Londonderry Comprehensive Planner John Vogl reminded his fellow Master Plan Implementation Committee members that the general thought was that once the area near the airport was “opened up,” it would fill in a heartbeat.
“We’re finding that to be the case,” he said at the group’s Wednesday, June 25 meeting. “There’s three projects filling close to a million square feet.”
But his presentation generated concern among a few members that money they expected to go back to the taxpayers was instead going to sit in a TIF fund.
“The project that is furthest along is FedEx, which is using three lots and will be roughly a 300,000-square-foot facility,” Vogl said. He noted the FedEx site plan has been approved and the project is under construction.
“At the same time, working through the design review process is Milton CAT, which is off Industrial Drive and will be an 80,000-square-foot building and 15,000-square-foot outbuilding, Vogl said. “The virtue of these two properties is that they don’t need Pettengill Road. They can use existing roadway infrastructure.”
He continued, “The other project working its way through is the Prologis (UPS) facility. That’s in design review, they’ve been before Conservation and before Heritage and they had a conceptual review before Planning Board.”
Vogl said the UPS building is a half-million-square-foot distribution building with some light assembly and 250 employees. “Their access would be off the airport access road, the stub of Pettengill Road,” he explained. “Pettengill Road will be constructed for about 1,800 feet, and that provides for the first leg (of that road).”
Committee member Mary Wing Soares asked whether the taxes that would be generated by that building must go into the Tax Increment Financing (TIF) district.
While committee member Mike Speltz said the TIF doesn’t exist yet, Vogl explained that it does exist and was adopted by the Town Council.
Committee member Deb Paul, who is publisher of the Londonderry Times, said the taxes for these new structures will sit in a fund for 3 years and can only be used for infrastructure project and will not help with taxes.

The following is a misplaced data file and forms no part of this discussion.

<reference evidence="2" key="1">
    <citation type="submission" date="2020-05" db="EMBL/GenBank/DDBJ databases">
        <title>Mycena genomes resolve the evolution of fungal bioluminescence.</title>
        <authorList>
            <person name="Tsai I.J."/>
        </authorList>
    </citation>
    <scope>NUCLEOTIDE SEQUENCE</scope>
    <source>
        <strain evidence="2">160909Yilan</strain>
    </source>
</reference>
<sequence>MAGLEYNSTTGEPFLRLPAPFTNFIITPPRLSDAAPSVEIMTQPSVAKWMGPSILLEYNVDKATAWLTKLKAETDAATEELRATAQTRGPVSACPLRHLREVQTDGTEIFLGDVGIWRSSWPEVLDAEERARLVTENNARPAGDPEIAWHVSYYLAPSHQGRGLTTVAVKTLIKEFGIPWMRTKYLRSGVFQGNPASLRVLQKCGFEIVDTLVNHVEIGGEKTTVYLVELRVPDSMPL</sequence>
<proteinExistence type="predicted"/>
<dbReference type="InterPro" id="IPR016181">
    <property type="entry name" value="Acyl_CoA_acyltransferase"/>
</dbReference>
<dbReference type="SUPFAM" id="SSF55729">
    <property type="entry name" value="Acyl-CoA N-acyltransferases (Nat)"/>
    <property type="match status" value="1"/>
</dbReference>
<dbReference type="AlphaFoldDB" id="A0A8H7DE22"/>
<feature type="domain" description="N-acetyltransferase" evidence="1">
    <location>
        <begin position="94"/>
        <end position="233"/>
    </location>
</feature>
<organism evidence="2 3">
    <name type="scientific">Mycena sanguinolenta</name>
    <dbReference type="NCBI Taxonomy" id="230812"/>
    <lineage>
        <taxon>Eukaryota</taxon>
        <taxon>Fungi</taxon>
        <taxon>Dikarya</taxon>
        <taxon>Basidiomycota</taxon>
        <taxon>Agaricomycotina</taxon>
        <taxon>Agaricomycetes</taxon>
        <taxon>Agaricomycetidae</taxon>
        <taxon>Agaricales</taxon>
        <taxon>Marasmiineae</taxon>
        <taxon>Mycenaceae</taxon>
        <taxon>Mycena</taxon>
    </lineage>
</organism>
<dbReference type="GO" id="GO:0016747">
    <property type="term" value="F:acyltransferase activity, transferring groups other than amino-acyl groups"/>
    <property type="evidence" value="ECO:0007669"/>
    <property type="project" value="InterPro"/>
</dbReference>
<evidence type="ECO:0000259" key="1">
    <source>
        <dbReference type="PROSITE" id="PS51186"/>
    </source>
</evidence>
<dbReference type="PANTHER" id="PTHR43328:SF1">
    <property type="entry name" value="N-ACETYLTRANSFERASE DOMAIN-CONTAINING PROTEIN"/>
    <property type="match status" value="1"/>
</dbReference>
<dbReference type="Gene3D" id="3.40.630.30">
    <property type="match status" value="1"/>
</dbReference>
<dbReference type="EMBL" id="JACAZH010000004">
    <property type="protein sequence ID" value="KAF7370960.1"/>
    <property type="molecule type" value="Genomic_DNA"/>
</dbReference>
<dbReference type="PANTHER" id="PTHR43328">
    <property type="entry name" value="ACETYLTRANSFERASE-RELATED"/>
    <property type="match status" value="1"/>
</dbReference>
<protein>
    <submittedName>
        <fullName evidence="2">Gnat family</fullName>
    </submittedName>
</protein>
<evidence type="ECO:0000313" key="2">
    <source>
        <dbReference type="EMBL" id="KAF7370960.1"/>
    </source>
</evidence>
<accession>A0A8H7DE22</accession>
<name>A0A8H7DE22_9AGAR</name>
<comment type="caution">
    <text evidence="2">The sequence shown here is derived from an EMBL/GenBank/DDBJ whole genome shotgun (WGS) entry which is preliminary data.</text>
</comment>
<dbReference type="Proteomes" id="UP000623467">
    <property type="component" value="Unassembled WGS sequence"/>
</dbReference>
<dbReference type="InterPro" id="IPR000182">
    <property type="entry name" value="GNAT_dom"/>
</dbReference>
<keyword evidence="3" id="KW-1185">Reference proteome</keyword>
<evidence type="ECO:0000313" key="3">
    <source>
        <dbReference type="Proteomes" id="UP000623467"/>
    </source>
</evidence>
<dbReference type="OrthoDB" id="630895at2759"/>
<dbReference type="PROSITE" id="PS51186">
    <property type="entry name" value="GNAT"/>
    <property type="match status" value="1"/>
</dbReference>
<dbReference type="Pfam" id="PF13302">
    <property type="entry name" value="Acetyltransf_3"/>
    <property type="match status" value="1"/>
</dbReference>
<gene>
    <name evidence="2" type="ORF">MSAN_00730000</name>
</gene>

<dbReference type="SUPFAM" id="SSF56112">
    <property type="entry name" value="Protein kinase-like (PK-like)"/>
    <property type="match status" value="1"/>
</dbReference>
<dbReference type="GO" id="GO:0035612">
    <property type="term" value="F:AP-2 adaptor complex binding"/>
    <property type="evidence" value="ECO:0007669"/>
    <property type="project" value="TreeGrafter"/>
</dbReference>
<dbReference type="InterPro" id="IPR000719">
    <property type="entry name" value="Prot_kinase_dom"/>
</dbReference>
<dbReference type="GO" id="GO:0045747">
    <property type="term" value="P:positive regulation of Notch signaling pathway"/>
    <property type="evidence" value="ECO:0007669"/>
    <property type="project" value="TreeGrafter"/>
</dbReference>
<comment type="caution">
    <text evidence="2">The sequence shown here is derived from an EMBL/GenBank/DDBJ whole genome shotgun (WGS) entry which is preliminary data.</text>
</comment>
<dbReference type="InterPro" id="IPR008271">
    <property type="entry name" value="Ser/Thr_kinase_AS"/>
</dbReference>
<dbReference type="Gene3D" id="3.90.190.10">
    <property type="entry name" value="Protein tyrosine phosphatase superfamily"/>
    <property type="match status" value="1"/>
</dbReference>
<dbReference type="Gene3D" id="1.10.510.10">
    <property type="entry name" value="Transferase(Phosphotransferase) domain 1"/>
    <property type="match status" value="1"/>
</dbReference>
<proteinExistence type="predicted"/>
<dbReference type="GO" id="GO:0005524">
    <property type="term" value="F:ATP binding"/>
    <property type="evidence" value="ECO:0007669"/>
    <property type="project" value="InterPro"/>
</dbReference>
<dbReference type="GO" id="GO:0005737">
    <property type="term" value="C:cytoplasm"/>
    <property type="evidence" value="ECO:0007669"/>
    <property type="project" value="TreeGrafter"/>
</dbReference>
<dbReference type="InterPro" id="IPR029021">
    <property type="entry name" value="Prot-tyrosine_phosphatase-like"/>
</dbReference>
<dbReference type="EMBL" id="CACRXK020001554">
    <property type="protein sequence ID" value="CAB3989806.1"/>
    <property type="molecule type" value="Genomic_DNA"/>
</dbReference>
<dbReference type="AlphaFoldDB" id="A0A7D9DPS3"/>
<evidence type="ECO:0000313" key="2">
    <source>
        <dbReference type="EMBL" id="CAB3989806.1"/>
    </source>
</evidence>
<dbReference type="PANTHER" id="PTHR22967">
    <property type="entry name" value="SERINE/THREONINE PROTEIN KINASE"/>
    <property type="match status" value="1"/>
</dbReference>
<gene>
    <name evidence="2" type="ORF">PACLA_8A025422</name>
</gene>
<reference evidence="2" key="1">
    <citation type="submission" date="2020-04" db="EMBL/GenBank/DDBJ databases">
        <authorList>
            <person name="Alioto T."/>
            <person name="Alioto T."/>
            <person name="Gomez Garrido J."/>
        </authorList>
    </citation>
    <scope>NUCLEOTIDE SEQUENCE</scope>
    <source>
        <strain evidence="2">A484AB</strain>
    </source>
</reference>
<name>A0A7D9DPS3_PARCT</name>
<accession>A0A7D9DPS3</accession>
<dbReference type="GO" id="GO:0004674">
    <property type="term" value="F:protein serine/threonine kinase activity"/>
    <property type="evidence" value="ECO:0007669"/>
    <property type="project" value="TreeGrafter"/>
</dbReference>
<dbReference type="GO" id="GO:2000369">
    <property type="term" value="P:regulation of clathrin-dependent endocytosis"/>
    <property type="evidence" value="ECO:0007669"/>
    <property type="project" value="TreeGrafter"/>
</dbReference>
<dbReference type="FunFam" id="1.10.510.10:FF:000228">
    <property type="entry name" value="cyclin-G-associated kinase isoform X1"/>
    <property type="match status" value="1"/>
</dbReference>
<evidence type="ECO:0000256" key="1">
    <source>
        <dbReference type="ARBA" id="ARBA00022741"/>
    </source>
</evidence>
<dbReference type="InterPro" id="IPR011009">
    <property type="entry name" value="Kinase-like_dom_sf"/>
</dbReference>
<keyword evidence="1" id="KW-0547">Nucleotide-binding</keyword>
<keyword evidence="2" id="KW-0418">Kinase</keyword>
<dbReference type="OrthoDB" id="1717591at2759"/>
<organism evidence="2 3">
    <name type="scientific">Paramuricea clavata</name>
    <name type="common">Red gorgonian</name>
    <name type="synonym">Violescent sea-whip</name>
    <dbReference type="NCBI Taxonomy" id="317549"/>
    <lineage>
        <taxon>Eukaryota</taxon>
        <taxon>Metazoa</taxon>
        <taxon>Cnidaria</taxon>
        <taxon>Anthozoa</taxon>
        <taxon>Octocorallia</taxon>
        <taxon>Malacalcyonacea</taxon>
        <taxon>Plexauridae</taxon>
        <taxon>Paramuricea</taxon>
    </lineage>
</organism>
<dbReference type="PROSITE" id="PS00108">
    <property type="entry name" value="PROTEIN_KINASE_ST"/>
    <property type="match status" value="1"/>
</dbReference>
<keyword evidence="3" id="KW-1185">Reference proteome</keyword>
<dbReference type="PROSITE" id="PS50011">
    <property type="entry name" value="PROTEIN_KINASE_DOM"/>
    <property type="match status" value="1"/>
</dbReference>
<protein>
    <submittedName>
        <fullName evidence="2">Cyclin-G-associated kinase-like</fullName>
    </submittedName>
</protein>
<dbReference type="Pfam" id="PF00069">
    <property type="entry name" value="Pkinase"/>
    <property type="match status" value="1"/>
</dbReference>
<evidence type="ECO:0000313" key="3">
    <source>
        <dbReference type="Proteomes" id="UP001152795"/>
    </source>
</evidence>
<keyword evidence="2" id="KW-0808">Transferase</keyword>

“That’s only if we have to build Pettengill Road,” Soares said. “If we don’t have to build Pettengill Road, why would we have a bond? If there is no bond, why would the taxes generated by this building go into a TIF? You’re telling us that any money that comes from this building will go into a fund that is a TIF account.”
“Any revenue that is generated from that building,” Vogl said.
“So that will not go to offset our taxes,” Soares said.
In an interview with Town Manager Kevin Smith earlier in the day, Smith said the TIF was instituted at a time when the town was looking at ways to fund Pettengill Road.
“The district was set up in case there was a bond, and monies from businesses that built in the TIF area would go to paying off that bond,” Smith said. “However, Prologis (UPS) came and said that they would build part of the road as part of their project.
“Let’s take a scenario,” he said. “UPS builds half of Pettengill Road, as they are planning to do. Revenue from UPS, FedEx and Milton CAT goes into the TIF. Say the town decides it needs to build the other half of Pettengill Road two or two and a half years from now. The money that has been put aside in the TIF will pay for that and the taxpayers now have the full road and there was no bond or any debt incurred.
“You don’t need a bond or any debt to have a TIF or to use the money from the TIF to create the infrastructure the TIF was designed to pay for,” Smith emphasized.
Smith said that if money from a TIF was not spent in 36 months, the money reverts to the General Fund. “The Town Council can put the money in the General Fund before that if it chooses to,” Smith added.
Smith explained that the TIF account is established when the TIF is created. “It’s part and parcel of the same vote,” he said, referring to the Council vote to establish a TIF.
Paul said it was specifically stated when the TIF was being discussed at the Town Council that “everything would be brought forward before money goes into any fund or a TIF gets passed. So what you’re telling me is that we were lied to,” she said.
Vogl responded that people would only vote on a general obligation bond. “So if the town takes out a bond to build the road, that would be a general obligation bond and that would be a town vote,” Vogl said.
According to Town Attorney Michael Ramsdell, “Any confusion may be the result of overlooking that the Town of Londonderry has a Town Charter that provides for a Town Council. By adopting a Town Charter and a Town Council, the Town Council became empowered to exercise the authority otherwise reserved for the voting public at a town meeting.”
The operative statute is RSA 49-D:3, I(a), Ramsdell said.
“Under the circumstances, I believe the Town Council properly followed the law,” he said. The Town Council properly acted as Londonderry’s ‘legislative body’ in October 2013 (when it established the TIF). Moreover, the presentation at the public hearing also advised the public that a vote of the Town would be necessary to pass a bond for the TIF.”